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Dialpad Announces Death of the Desk Phone
Dialpad develops its own communications software to support voice, video and messaging for employees that traverse the inside and outside of offices every day. It knows that the prevalence of the mobile employee is on the rise and that the death of the desk phone slowly approaches. It gained proof of those assertions in its latest research, “2016 Report on Business Communications in the Era of the Anywhere Worker.”
The “anywhere worker” is the employee that is free to complete tasks from the comfort of the desk at home or in the office. This rising new style of company asset can complete many complex tasks and report to his team members, who may also be mobile, through online portals such as the cloud-based communications platform that Dialpad provides. This latest research of 1,014 employees and executives in various industries shows that 84 percent of companies already have “anywhere workers.” Furthermore, it reveals that 65 percent of employees work in a “desk phone optional” workplace and that a third of all surveyed employees said their desk phones would disappear within, at most, three years.
Morgan Norman, the vice president of global marketing at Dialpad, even went so far to call desk phones “cumbersome” and “mostly useless,” favoring instead the rise of mobile devices such as smartphones “that enable you to communicate effectively from any device.”
He further noted that the most important part of these universal dialpads is their ability to be flexible. The desk phone sits in a single place and often only takes voice calls, but the mobile phone can work from nearly anywhere and can support voice, video, text messages and even screen sharing through interfaces with other phones and desktop or mobile computers. They trump the desk phone at every turn.
A flocking to mobile phones is represented in Dialpad’s research. The paper further shows that, of all sizes of businesses represented, an average of 42 percent have a workforce that is at least 50 percent remote. These businesses also noted in their survey responses that 67 percent of employees are allowed to work from home. This is a sign of where the newest mobile devices allow companies to be: anywhere and potentially everywhere at once.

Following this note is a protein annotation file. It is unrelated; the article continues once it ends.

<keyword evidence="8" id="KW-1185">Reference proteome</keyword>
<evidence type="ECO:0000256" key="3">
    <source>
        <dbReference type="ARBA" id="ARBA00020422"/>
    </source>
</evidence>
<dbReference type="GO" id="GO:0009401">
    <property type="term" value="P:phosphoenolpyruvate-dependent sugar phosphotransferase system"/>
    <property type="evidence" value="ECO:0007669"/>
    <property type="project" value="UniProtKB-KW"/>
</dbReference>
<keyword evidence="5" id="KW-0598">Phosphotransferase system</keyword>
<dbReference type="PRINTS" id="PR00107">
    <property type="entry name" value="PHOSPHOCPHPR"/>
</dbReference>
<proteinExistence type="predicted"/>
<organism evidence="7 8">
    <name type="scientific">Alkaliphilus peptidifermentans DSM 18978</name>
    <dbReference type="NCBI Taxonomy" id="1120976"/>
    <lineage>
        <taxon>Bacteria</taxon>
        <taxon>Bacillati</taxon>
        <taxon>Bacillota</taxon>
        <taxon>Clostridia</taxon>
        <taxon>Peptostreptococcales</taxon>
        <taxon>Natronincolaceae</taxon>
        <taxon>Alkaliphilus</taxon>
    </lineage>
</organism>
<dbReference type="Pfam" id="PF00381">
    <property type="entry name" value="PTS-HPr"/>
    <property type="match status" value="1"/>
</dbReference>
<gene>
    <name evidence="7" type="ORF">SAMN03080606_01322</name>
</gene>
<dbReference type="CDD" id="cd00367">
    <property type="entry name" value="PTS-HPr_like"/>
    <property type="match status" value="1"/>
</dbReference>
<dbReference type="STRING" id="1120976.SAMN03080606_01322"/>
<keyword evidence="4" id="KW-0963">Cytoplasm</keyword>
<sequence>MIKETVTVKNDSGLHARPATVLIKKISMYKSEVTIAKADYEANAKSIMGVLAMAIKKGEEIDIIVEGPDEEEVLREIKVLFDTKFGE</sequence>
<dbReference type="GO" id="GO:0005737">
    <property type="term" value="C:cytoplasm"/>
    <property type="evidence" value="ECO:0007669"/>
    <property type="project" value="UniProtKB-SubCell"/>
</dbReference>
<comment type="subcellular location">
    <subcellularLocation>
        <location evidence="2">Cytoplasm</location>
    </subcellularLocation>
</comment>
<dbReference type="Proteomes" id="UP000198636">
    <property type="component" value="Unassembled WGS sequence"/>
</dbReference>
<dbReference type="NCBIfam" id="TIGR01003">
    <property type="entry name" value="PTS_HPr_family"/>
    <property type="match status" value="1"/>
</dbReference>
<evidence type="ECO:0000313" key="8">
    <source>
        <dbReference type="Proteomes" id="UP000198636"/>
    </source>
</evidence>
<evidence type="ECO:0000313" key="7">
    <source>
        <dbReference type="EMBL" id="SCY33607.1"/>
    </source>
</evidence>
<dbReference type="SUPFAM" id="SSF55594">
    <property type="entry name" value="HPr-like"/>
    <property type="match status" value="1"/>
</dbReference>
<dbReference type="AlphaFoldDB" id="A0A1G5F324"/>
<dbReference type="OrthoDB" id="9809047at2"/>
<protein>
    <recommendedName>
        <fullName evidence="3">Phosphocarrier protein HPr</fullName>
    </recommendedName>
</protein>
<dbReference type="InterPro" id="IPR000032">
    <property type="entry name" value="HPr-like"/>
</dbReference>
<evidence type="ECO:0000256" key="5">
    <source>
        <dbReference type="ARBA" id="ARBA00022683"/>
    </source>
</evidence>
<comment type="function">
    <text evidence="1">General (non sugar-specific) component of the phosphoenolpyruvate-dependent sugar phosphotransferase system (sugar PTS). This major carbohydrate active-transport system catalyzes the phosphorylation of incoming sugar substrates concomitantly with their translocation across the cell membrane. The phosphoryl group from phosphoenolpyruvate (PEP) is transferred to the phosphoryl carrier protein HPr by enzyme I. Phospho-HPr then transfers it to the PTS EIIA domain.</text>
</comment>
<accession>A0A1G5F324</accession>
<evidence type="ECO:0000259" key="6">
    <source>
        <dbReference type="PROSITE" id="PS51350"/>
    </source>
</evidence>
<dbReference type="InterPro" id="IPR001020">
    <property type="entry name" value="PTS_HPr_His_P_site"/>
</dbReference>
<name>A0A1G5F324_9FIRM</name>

The numbers in Dialpad’s paper also suggest that companies will continue to push for mobility as the coming years progress. 83 percent of respondents said they would increase their reliance on remote workers within the next three to five years. This accompanies data about the desk phone, which shows that, although 66 percent of companies still provide desk phones for their employees, 59 percent believe they are outdated and 26 percent believe that the desk phone will be “non-existent” in three to five years.
As occasional use of the desk phone becomes the norm while mobile phone use takes over, it is clear which device is more destined to meet the dumpster. Dialpad insists that it has confirmed the death of the desk phone. Still, its research, while compelling, leaves room for the watchful eye of businesses everywhere that, although they are in the minority, rely on their desk phones for everyday tasks. These small and large businesses could not live without their connections to customers and fellow employees, and it would only be another challenge atop the stressful day of tasks to add another transition to the workplace. That said, outside pressure from communications service providers will likely reflect the changing tide as it brings in more systems that meet mobile phones and fewer that attract desk phones, a pressure that could itself snuff out the desk phone whether die-hards like it or not.
Edited by Alicia Young
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